Church in your living room

Some churches have seen an increase in online viewers since many churchgoers felt more safe watching services on their computers due to the pandemic.

Garry Clark didn’t close Fellowship Church during the pandemic. Today, he’s optimistic.

“We took some criticism early on for not closing after COVID-19 hit, but in time it turned into respect,” Clark said. “I was determined to keep things going last year with safety precautions and it worked out well. The attitude has been great.”

The church offered access to services online and many congregants chose that rather than attending in person. Inside the sanctuary, the small number of people attending were spread out and practiced safe distancing and took other precautions.

That’s how Clark’s congregation got through a very difficult year. Other churches did it differently. Most closed their sanctuaries and offered only online services. Some offered drive-up services or other outdoor celebrations, where people could spread out safely.

Clark said the church is still under normal attendance, “but financially it’s doing well,” he said. “Our online audience doubled.”

Rev. Garry Clark

The Rev. Garry Clark sings during a Good Friday service at Fellowship Church in Rotonda.

Clark said Fellowship Church began seeing new faces from other churches. Clark said during the pandemic, some were hopeless, but as a Christian who is happy to be alive, he stayed upbeat.

“Talk about rough, Jesus was made a man like us and how He was treated pitiful. And He knew it ahead of time,” Clark said.

He said his focus this Easter is that people matter.

“We matter to God and Easter is his homecoming,” he said. “He rose again and is seated at the right hand of God where he intercedes on our behalf. While we have confidence in the vaccine, my confidence is Jesus Christ. It’s not that government can’t help, but there’s nothing like having the Lord.”

‘Peace and strength’

The Rev. Frank Vargo, pastor of Freedom Bible Church, 2282 Aaron St. in Port Charlotte, said this year, like every other Easter, is that resurrection is a message of hope, especially after people struggled so much.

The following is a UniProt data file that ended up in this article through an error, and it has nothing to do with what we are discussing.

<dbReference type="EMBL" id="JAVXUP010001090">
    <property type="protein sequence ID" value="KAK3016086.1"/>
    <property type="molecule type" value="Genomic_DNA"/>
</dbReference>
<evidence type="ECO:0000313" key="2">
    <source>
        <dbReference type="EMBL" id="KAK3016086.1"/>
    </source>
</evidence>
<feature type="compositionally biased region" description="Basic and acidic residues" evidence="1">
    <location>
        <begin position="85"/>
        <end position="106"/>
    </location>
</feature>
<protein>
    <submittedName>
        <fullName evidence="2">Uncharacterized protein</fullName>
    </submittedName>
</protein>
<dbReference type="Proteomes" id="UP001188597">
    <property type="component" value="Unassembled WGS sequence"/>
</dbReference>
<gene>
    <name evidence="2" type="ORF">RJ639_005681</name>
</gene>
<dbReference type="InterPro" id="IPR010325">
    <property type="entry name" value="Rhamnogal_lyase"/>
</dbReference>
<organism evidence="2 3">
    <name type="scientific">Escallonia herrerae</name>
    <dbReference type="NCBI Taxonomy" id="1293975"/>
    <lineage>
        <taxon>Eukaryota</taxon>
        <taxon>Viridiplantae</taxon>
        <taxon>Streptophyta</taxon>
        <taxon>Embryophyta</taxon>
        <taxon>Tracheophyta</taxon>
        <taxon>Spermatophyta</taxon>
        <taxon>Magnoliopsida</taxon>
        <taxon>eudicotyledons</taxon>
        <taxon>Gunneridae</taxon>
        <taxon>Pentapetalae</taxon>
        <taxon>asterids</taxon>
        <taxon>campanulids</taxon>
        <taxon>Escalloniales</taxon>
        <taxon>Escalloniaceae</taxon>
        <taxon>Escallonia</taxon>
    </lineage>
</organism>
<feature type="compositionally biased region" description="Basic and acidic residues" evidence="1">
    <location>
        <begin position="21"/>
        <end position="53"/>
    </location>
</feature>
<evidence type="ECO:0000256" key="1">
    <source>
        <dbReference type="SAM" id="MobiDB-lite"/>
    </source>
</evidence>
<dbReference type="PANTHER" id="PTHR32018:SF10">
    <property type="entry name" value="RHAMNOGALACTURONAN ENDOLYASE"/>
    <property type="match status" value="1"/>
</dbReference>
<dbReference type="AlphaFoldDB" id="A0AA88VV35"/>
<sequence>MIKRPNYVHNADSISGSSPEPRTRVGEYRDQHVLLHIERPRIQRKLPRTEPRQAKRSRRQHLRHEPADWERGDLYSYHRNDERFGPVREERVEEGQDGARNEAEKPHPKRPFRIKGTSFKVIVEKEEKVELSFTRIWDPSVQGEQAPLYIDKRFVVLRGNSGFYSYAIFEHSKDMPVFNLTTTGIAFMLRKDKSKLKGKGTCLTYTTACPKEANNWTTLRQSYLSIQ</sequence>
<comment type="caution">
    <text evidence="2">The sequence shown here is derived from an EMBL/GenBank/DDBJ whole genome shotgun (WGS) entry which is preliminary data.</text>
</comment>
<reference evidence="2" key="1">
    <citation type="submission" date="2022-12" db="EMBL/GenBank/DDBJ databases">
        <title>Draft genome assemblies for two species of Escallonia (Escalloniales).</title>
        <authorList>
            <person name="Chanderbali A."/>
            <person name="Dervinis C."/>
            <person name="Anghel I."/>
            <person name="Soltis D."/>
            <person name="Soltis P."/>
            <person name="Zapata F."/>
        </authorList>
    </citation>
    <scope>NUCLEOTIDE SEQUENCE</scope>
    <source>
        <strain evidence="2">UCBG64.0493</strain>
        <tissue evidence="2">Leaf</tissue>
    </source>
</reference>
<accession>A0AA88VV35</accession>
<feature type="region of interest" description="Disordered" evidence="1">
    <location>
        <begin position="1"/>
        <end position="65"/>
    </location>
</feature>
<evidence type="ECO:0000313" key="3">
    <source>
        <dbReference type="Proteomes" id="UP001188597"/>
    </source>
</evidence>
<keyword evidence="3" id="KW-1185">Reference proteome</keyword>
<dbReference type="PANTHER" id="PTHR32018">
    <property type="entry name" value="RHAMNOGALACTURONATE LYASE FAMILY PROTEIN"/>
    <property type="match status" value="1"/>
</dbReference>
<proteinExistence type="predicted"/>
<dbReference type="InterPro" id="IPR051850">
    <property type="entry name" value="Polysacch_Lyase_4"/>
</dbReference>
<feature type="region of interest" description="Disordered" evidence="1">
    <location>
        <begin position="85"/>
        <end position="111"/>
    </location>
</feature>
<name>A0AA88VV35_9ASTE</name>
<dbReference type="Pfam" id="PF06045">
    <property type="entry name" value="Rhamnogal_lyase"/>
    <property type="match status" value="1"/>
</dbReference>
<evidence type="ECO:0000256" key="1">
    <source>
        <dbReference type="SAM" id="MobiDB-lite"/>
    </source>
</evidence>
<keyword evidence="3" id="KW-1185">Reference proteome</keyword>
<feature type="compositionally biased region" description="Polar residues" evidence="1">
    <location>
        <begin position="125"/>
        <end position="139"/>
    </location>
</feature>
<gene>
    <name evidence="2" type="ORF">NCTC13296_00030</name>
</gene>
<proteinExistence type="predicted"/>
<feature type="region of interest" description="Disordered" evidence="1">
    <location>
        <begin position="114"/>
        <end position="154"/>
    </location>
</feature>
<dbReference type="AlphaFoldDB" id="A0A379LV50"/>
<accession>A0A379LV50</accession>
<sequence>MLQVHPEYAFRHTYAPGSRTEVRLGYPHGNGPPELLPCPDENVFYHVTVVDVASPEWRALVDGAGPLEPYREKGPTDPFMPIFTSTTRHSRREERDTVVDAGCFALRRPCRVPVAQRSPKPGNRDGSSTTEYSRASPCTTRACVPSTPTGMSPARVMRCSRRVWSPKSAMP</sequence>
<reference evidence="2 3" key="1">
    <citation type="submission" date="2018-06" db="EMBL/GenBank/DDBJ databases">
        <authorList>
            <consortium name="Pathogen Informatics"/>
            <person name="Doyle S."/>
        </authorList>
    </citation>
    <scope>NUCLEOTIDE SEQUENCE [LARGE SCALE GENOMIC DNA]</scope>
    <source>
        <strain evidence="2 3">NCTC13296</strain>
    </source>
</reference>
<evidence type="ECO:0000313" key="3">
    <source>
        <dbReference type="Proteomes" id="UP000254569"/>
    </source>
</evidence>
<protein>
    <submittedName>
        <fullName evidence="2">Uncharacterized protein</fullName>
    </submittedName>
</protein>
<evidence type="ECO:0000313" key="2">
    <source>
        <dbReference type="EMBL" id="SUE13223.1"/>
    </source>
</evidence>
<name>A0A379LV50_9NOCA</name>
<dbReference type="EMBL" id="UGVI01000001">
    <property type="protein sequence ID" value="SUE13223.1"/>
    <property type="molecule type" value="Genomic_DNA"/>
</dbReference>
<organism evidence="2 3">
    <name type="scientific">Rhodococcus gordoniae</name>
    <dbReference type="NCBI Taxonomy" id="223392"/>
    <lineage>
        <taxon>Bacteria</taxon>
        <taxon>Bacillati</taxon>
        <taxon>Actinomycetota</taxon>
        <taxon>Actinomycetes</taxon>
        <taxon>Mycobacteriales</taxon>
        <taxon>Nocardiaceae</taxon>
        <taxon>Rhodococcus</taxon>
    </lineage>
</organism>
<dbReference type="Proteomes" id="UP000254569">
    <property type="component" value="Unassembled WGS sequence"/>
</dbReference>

Easter brings power over death

Freedom Bible Church in Port Charlotte has a message of hope that Christ rose from the dead and therefore his children can have hope that death should not be feared.

“The message of Easter is that Jesus Christ takes the edge off of our fear of death,” Vargo said. “Why be afraid of the virus or that we will die? It takes the edge off knowing when we die God still has a purpose for us. Heaven is for eternity and our real life begins in eternity. We don’t have to fear death, even though we are eventually going to die.”


Freedom Bible Church shut down during the first months of the pandemic. Vargo would pre-record a sermon that went out online. At the beginning of June, when the state allowed businesses to reopen with restrictions, the church did the same.

Vargo said his Good Friday message this year is that Jesus went to the cross and we are totally forgiven for our past mistakes.

“God said for those who believe in Christ, we confess our sins not to get forgiveness, we confess for our relationship with God because he loves us,” Vargo said. “God, who raised himself from the dead. We have power in Christ so in the mist of a bad year, the virus, stress, we have the peace and strength in us to get through these difficult times.”

Vulnerability revealed

Cheryl Reber, of 100 Church in North Port, 14525 Tamiami Trail, said she believes people are worried about the changes in the world.

“Although the pandemic definitely brought it out, it revealed we are not as much in control of our world as we might have convinced ourselves,” she said.

“We have realized we are more vulnerable than we might have ever admitted, and we realize we are not the saviors of the rest of the world. America, I think, realizes it cannot solve the world’s problems by throwing money at them.

Church honors those who make a difference

Kristin Voigt, North Port Community Policing officer, receives cookies from Mike Miller during a recent 100 Church in North Port women’s international weekend honoring local women who have made a difference in their community.

“The problems of the world are our problem and ever will be. Pandemics are not just what happens ‘over-there’ in poor Asia or Africa. It is here too,” she said. “Spirituality from crisis rarely is very deep and lasting. Like after 9/11, how long did it take before we were just as apathetic as before?

“I am not sure a lot of people believe we have ‘survived’ COVID. I have seen more depression, suicide, drug abuse, alcohol abuse and regression in persons who were once out of rehab and now need it again. I take it as an opportunity for the church to make people see they should be spiritual, and that we need outside help, from, as they say in AA, our higher power.”

Reber said the most important message of Easter is the same that it has always been.

“If Christ has not been raised, your faith is futile and you are still in your sins,” she said. “Since Christ is raised, we will also for a better life not enslaved to the driving compulsions of our sinful self. We do not have to live a life of sin, but of righteousness, peace and joy, according to Romans 14:17.

“That may sound church-ey, but it is good news, hence the gospel.”

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